Pioneer Square, Seattle
A long week of work was going to be followed by a long stretch of company in and out of our little guest nook. We needed to decompress and I felt the itch to walk and never stop despite the growing pressure in my head.
Walking downhill, we dodged others while squinting through our fingers with the afternoon sun blazing off the bay and between the skyscrapers. I stopped to take my jacket off and, for the first time this year, I felt the sunwarmth filter through my clothes and onto my skin.
Slipping from the movement and dust of the street into the sparse walls and high ceilings of the shop immediately soothed my headache and relaxed my shoulders. Here was space and quiet to think into. The bar, starting a little over halfway down the length of the shop, has a spacious and spartan minimalism that exudes confidence in the quality of the coffee's craftsmanship without being clinically pretentious. Glancing back at the front doors, I noticed the plant sentries and enjoyed the color play between their green and the orange bar stools.
Walking up to the barista, we found a young man, bearded, exuding an infectious relaxed calm and a fascinating rhythm of speech that I have been trying to dissect since -- unpredictable and offbeat without being threatening and open to any and all directions.
We got our usual and headed straight for the window seats. A few minutes later, the barista brought our mugs to us, both brewed, steeped, and ready to drink. Without a tea bag to deal with, I sat back and stared out the window to sip, relax, and watch the now-silent cars go by.
Sitio Groto Funda, Carmo de Minas, Brazil | Americano | Nose...steamed broccoli, baker's chocolate and cocoa, whole wheat unbuttered toast. Palate...toasted almonds, prairie grass, broccoli. An unexpected combination of smells and tastes, but quite delightful.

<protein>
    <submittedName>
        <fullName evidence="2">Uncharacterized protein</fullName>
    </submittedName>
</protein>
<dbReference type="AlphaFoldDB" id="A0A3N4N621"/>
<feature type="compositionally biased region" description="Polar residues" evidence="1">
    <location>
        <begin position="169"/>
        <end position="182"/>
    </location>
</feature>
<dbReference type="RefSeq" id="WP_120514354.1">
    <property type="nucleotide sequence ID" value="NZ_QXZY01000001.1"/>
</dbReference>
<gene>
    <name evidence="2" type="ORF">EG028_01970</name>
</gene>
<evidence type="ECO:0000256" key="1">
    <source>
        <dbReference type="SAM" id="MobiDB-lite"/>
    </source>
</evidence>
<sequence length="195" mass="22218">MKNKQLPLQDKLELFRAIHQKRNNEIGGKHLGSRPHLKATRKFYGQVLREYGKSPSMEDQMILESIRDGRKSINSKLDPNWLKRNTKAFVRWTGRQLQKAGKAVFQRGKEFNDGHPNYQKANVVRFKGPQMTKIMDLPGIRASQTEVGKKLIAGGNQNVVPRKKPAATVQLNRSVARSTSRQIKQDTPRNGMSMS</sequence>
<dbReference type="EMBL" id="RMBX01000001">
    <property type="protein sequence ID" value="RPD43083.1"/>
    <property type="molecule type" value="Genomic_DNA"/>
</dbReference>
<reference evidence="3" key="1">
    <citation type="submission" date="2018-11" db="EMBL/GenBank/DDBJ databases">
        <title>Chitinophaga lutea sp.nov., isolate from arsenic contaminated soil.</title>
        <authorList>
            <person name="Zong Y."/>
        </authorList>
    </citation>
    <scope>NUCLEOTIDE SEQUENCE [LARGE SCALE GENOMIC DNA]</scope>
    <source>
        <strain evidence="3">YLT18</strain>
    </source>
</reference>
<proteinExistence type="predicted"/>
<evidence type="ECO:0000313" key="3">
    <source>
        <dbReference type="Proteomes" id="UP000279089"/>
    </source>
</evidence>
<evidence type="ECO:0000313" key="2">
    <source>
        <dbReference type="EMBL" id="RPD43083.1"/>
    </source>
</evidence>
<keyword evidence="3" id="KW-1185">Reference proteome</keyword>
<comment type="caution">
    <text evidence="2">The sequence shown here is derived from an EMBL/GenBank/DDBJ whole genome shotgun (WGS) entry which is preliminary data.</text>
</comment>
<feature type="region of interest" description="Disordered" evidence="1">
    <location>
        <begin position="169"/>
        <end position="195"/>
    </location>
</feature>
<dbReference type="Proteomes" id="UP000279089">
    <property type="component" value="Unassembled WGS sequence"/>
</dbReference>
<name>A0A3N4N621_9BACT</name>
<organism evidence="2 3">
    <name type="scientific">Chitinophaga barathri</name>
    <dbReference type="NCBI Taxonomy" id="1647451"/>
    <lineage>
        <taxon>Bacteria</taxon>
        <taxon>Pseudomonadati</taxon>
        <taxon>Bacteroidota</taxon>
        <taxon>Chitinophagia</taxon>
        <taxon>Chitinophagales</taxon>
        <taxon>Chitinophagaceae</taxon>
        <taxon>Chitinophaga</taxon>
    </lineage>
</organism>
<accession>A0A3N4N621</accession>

herbal tea | licorice root and mint blended into a syrupy sweet, huggable mug. I didn't end up drinking all of it but the steam proved therapeutic and the warmth was just what I needed in my hands.
A calm quarter of an hour later we had swapped tastes, discussing their characteristics, and detangled some of the stories we saw walk past us on the sidewalk outside. The barista appeared behind us and asked whether the drinks were helping provide the necessary emotional boost. We assured him they were and asked what bean and roast we were enjoying so much. He turned and walked away leaving us momentarily puzzled until he brought a bag of coffee to us to poke at, smell, and get the spelling. I thought about asking him to hold it for me to take a picture. I didn't. I wish I had.
As the sun moved further behind the buildings, our conversation slowly grew into silence as we sat and stared at the rhythm of the street. The coffee grew colder, the tea stopped steaming, we started having to think about dinner and getting back up the hill.
We slipped out the door as we had come in, this time accompanied by the halo of the barista.